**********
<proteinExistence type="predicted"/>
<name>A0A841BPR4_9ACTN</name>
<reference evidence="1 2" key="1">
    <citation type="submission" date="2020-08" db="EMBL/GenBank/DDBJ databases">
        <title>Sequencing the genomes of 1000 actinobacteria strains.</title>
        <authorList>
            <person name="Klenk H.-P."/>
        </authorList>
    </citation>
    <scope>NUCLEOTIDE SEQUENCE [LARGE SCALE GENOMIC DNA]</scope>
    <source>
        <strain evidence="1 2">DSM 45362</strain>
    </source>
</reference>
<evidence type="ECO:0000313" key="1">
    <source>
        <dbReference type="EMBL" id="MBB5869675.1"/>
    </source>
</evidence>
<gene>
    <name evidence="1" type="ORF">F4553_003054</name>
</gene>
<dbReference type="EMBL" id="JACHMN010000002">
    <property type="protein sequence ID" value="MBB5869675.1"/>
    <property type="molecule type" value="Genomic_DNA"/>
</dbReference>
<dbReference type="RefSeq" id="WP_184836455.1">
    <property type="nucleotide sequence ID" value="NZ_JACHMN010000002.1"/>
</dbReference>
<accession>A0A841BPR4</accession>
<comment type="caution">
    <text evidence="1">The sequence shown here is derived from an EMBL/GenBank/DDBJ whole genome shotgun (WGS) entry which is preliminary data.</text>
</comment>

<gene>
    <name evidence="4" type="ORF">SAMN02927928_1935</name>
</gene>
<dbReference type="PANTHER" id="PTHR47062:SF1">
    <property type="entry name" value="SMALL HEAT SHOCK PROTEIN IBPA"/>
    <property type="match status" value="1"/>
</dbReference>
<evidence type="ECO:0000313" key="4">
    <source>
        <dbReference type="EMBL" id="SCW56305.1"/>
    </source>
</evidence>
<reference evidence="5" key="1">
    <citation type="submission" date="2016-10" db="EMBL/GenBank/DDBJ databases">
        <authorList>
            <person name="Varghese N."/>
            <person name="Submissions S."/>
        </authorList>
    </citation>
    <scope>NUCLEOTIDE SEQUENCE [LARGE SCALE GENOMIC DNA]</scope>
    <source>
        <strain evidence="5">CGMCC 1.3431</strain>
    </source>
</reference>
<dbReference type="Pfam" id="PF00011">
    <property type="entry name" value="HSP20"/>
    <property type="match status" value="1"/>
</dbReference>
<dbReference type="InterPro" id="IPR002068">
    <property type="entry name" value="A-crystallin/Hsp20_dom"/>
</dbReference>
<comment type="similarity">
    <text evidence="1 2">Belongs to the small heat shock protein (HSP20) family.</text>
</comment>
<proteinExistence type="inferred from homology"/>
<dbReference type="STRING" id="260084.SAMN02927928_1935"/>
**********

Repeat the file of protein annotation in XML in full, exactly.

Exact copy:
<proteinExistence type="predicted"/>
<name>A0A841BPR4_9ACTN</name>
<reference evidence="1 2" key="1">
    <citation type="submission" date="2020-08" db="EMBL/GenBank/DDBJ databases">
        <title>Sequencing the genomes of 1000 actinobacteria strains.</title>
        <authorList>
            <person name="Klenk H.-P."/>
        </authorList>
    </citation>
    <scope>NUCLEOTIDE SEQUENCE [LARGE SCALE GENOMIC DNA]</scope>
    <source>
        <strain evidence="1 2">DSM 45362</strain>
    </source>
</reference>
<evidence type="ECO:0000313" key="1">
    <source>
        <dbReference type="EMBL" id="MBB5869675.1"/>
    </source>
</evidence>
<gene>
    <name evidence="1" type="ORF">F4553_003054</name>
</gene>
<dbReference type="EMBL" id="JACHMN010000002">
    <property type="protein sequence ID" value="MBB5869675.1"/>
    <property type="molecule type" value="Genomic_DNA"/>
</dbReference>
<dbReference type="RefSeq" id="WP_184836455.1">
    <property type="nucleotide sequence ID" value="NZ_JACHMN010000002.1"/>
</dbReference>
<accession>A0A841BPR4</accession>
<comment type="caution">
    <text evidence="1">The sequence shown here is derived from an EMBL/GenBank/DDBJ whole genome shotgun (WGS) entry which is preliminary data.</text>
</comment>

<gene>
    <name evidence="4" type="ORF">SAMN02927928_1935</name>
</gene>
<dbReference type="PANTHER" id="PTHR47062:SF1">
    <property type="entry name" value="SMALL HEAT SHOCK PROTEIN IBPA"/>
    <property type="match status" value="1"/>
</dbReference>
<evidence type="ECO:0000313" key="4">
    <source>
        <dbReference type="EMBL" id="SCW56305.1"/>
    </source>
</evidence>
<reference evidence="5" key="1">
    <citation type="submission" date="2016-10" db="EMBL/GenBank/DDBJ databases">
        <authorList>
            <person name="Varghese N."/>
            <person name="Submissions S."/>
        </authorList>
    </citation>
    <scope>NUCLEOTIDE SEQUENCE [LARGE SCALE GENOMIC DNA]</scope>
    <source>
        <strain evidence="5">CGMCC 1.3431</strain>
    </source>
</reference>
<dbReference type="Pfam" id="PF00011">
    <property type="entry name" value="HSP20"/>
    <property type="match status" value="1"/>
</dbReference>
<dbReference type="InterPro" id="IPR002068">
    <property type="entry name" value="A-crystallin/Hsp20_dom"/>
</dbReference>
<comment type="similarity">
    <text evidence="1 2">Belongs to the small heat shock protein (HSP20) family.</text>
</comment>
<proteinExistence type="inferred from homology"/>
<dbReference type="STRING" id="260084.SAMN02927928_1935"/>